To the extent that each person can feel like a naturalist, the old excitement of the untrammeled world will be regained. I offer this as a formula of re-enchantment to invigorate poetry and myth: mysterious and little know organisms live within walking distance of where you sit.
Splendor awaits in minute proportions. -
E.O. Wilson

Monday, August 9, 2010

Blackberries and the Circle of Life

Yesterday was the quintessential summer day. How lucky we were to gather together under our old, sacred apple tree to consider the blackberry with all its seeds!

Read the poem August by Mary Oliver

Find and eat a blackberry or other seedy fruit. What do you notice? Ah yes! the seeds. What are seeds? The circle of life. Where do seeds come from? Where do they go? What nourishes them? What happens if they aren't nourished?  Notice the plants around you. Where are they in this circle of life? Flower, plant, seed head?

We have been journeying to our "circle" for four weeks now, and our circles have offered up many gifts. Using natural things within your circle, build a little altar in your circle or somewhere out in nature and place a berry or other fruit there in gratitude for all you have seen and heard and felt within your circle. You are offering the blackberry as an act of reciprocity – as a gesture that you are in communion with nature, exchanging gifts, sharing in the life of the woods.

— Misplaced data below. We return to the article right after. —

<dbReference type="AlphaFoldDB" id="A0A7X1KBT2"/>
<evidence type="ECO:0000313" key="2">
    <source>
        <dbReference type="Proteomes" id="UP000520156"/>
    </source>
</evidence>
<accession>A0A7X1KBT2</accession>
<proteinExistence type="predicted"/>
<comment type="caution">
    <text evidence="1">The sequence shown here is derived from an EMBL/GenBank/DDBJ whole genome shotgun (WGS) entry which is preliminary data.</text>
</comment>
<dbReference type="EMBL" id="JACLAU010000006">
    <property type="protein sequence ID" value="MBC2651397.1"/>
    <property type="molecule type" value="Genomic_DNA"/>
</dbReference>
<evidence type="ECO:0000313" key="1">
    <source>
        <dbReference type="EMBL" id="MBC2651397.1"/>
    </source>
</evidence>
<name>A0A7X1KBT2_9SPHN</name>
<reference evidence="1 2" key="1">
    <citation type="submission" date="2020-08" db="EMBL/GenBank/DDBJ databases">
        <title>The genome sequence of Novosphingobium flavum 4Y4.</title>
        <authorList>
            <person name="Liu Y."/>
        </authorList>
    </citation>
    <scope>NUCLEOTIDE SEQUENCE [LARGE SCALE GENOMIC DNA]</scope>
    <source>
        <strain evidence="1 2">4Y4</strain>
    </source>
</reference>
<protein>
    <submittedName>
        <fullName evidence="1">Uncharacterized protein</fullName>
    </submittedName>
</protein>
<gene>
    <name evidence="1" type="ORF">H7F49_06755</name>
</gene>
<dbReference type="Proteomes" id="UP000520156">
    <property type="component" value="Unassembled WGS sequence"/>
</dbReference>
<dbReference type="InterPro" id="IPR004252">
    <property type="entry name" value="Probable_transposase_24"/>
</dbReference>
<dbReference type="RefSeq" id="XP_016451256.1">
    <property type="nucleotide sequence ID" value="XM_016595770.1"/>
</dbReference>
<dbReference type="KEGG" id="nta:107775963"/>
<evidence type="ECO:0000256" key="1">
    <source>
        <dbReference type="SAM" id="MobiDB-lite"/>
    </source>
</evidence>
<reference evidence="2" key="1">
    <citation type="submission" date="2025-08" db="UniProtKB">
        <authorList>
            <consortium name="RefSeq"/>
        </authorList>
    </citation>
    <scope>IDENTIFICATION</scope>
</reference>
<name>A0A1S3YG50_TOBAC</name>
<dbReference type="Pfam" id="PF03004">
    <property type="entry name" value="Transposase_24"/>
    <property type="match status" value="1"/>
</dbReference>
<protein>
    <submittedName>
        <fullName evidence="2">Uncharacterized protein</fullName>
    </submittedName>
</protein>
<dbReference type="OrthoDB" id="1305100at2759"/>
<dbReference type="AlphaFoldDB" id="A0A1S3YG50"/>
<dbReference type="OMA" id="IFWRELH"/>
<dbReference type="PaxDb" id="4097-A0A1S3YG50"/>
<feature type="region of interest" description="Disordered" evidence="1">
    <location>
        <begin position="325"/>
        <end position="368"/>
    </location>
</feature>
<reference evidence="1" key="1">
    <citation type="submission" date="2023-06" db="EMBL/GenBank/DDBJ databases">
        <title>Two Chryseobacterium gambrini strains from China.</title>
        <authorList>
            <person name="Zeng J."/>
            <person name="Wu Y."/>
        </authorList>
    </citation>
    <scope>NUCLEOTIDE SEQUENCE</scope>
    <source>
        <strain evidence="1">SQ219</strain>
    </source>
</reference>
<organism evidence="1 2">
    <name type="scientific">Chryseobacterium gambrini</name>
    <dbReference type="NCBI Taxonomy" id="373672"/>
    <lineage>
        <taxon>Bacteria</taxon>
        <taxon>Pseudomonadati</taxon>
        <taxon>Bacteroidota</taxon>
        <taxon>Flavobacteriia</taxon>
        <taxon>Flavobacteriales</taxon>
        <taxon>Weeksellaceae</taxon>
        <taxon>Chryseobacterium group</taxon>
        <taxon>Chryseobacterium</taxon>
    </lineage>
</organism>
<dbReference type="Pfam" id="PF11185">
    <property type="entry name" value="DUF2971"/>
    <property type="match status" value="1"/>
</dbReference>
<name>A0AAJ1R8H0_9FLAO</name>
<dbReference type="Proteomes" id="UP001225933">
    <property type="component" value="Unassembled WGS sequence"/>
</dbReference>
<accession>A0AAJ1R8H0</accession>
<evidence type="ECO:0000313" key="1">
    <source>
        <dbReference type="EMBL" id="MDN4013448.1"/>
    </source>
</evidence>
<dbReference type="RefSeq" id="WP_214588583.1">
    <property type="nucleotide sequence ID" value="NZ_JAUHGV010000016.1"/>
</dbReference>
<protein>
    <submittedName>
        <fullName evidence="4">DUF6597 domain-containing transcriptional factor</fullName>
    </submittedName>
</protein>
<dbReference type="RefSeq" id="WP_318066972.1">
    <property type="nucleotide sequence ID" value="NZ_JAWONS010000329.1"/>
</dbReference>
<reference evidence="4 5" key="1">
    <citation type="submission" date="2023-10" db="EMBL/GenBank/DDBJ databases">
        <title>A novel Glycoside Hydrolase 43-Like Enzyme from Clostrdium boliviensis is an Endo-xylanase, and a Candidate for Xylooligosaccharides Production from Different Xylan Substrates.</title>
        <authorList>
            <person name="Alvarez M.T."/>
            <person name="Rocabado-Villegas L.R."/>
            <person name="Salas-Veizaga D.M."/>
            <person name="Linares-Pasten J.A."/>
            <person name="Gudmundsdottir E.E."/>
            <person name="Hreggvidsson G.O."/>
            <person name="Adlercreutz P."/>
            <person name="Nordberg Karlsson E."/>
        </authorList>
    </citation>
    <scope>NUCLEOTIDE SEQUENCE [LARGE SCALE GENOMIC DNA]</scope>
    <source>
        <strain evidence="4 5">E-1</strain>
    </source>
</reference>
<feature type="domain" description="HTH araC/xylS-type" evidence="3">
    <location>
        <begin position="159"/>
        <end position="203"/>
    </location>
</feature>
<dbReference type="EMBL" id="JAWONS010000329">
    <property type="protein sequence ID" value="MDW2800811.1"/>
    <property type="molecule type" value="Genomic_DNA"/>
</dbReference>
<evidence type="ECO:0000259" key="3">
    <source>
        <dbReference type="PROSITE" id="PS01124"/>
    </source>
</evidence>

Write down in your journal what you imagine happening to the seeds inside that blackberry.

Look around your circle. How have all the plants gotten there? How did they begin? Look closely. Can you find any seeds? Draw or paint a seed.

Our ideas and feelings can be seeds, too. The wise Buddhist monk Thich Nhat Hanh said that our minds are like a field, or
a plot of land in which every kind of seed has been planted,
seeds of suffering, happiness, joy, sorrow, fear, anger, and hope.
The quality of our life depends on which of these seeds we water.
The practice of mindfulness is to recognize each seed as it sprouts,
and to water the most wholesome seeds whenever possible.
What sorts of seeds can you imagine waiting inside you? Draw or write down the seeds that are inside of you. Which of your seeds to you want to water and feed?  What might happen to you if these seeds grow?  (Parents: you might ask your children what dreams or hopes or wishes they have that are like little seeds inside of them. How do they think they could help those seeds grow.)

                              Find the seed at the bottom of your heart and bring forth a flower.
                                                                        Shigenori Kameoka

See "For Further Reflection" for additional poems about blackberries.

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